I am using Ubuntu Minimal + LXDE. I am wondering how can I auto-mount a partition (internal) on boot automatically. Currently I do something like

mount /dev/sda3 /media/works

But I want it to be permanent. Also I have GParted, but the Partition > UnMount is greyed out (yes, unmount, even though I haven't mounted it)

  • How does the mount command not have a flag to just persist the mount after a reboot? Incredible. Oct 19, 2021 at 22:30

4 Answers 4


Unmount is greyed out because the partition isn't there to be unmounted. You haven't mounted it yet.

To make the partition auto-mount, first find out the UUID of /dev/sda3 by doing:

sudo blkid

I'll assume you're using ext4 on /dev/sda3. Open up gedit like so:

sudo -H gedit /etc/fstab

(Or, in the command line, sudo vim or sudo nano instead of gksudo gedit.)

Now you want to add a line to the bottom of that file. It should look something like this (UUID will be different):

UUID=03ec5dd3-45c0-4f95-a363-61ff321a09ff /media/works ext4 defaults  0      2

For more info on fstab, this is a good resource.

  • I have to mount 2 partitions(sda5 and sda6). Both are ntfs. How can I do it ?
    – TomJ
    Jun 4, 2014 at 14:08
  • Is a reboot required?
    – jjxtra
    Aug 28, 2019 at 19:01
  • 1
    A reboot is not reqiured, you can use mount -a. Beware that depending on the filesystem type, this may mount it with different user or permissions than what you may need.
    – jjmontes
    Oct 31, 2019 at 14:50
  • This broke my Debian 11. Could'nt even boot in recovery mode. I had to boot with a Ubuntu USB stick in live mode, and restore the fstab file. which I had saved a copy of before making the changes.
    – BERA
    Dec 18, 2021 at 9:16
  • Did this on a Raspberry Pi, then upon reboot it tried to boot from the newly mounted drive. Didn't even boot after removing the drive. Thankfully this wasn't a laptop, I could just edit the fstab file by removing the SD card. I used auto for the fileystem and nodev,nofail options and now it works. Also the UUID for me is much shorter (8 chars)
    – Nicolas
    Mar 5, 2023 at 19:48

Use Disks utility. Select the disk, then click Additional partition options icon. Choose Edit Mount Options from drop-down menu.

  • 3
    This is definitely the simplest way with modern operating systems Aug 1, 2019 at 17:47
  • This saved me a lot of time, thank you. Mar 24, 2020 at 17:54
  • Amazing man! This is quite helpful. Apr 24, 2022 at 12:14
  • @BHP I tried this and apparently it should've worked. But upon restart, i can't see the partitions anymore and have to do it all over again.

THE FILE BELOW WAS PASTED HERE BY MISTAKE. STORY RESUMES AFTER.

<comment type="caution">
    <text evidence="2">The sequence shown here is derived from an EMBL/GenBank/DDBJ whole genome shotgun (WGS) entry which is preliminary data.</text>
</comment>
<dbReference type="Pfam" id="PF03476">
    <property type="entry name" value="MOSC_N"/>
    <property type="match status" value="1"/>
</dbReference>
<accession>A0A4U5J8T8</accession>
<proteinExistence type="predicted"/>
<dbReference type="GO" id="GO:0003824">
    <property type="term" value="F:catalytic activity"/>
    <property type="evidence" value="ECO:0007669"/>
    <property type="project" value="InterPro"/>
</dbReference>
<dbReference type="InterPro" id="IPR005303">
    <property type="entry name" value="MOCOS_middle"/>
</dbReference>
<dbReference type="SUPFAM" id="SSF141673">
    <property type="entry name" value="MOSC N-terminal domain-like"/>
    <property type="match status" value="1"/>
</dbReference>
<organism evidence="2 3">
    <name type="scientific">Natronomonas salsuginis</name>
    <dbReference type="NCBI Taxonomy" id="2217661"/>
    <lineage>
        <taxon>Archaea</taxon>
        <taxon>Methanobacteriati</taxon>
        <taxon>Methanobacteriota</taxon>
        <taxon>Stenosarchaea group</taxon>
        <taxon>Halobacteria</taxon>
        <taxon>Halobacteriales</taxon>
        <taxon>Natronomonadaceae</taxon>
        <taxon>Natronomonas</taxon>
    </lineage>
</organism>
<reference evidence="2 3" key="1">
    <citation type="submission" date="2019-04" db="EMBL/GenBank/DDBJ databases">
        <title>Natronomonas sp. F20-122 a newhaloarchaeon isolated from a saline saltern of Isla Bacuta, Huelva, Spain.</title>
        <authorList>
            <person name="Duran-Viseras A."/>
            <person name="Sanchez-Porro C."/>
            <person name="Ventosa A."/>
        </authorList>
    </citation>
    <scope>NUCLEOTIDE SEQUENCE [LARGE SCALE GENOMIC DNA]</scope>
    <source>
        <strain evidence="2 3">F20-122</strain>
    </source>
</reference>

– Talha Imam
    Apr 4 at 0:10

I'm using Ubuntu Server and I made the permanent mount as follows with a disk already formatted in ext4.

I have listed my disks and partitions with

sudo fdisk -l

After that, I listed the UUID of the partition I would like to mount permanently with the following command:

sudo blkid /dev/sda2

To mount the partition I created a target location with

sudo mkdir -p /home/files

then I rode with

sudo mount /dev/sda2 /home/files

We need to put the mounted partition in the /etc/fstab file Don't forget to make a backup first. run

sudo cp /etc/fstab /etc/fstab.bkp

To avoid breaking the file system you need to look at the structure that is already in /etc/fstab for the disks that are already automounted. In my case it is like this

sudo cat /etc/fstab

# / was on /dev/sdb3 during curtin installation
# device                                               dir type options  dump fsck
/dev/disk/by-uuid/866f0e5d-e590-450c-beff-507620a4afbd /   ext4 defaults 0     1

On the site Arch Linux Wiki it is presented what this structure means. Below is an excerpt:

  • <device> describes the block special device or remote file system to be mounted; see #Identifying file systems.
  • <dir> describes the mount directory.
  • <type> the file system type.
  • <options> the associated mount options; see mount(8) §FILESYSTEM-INDEPENDENT_MOUNT_OPTIONS and ext4(5) §MOUNT_OPTIONS.
  • <dump> is checked by the dump(8) utility. This field is usually set to 0, which disables the check.
  • <fsck> sets the order for file system checks at boot time; see fsck(8). For the root device it should be 1. For other partitions it should be 2, or 0 to disable checking.

Edit the /fstab file with

sudo vim /etc/fstab


sudo nano /etc/fstab

In the file I added the following line

/dev/disk/by-uuid/6d81205-fc60-44ce-9da2-3565aa /home/files ext4 defaults 0 2

Save the file at the end

You can test by restarting the machine


For Booting time mount. you have to provide only auto option. It will work , provide mount id, mount place in your folder, file type, auto, 0, 1.

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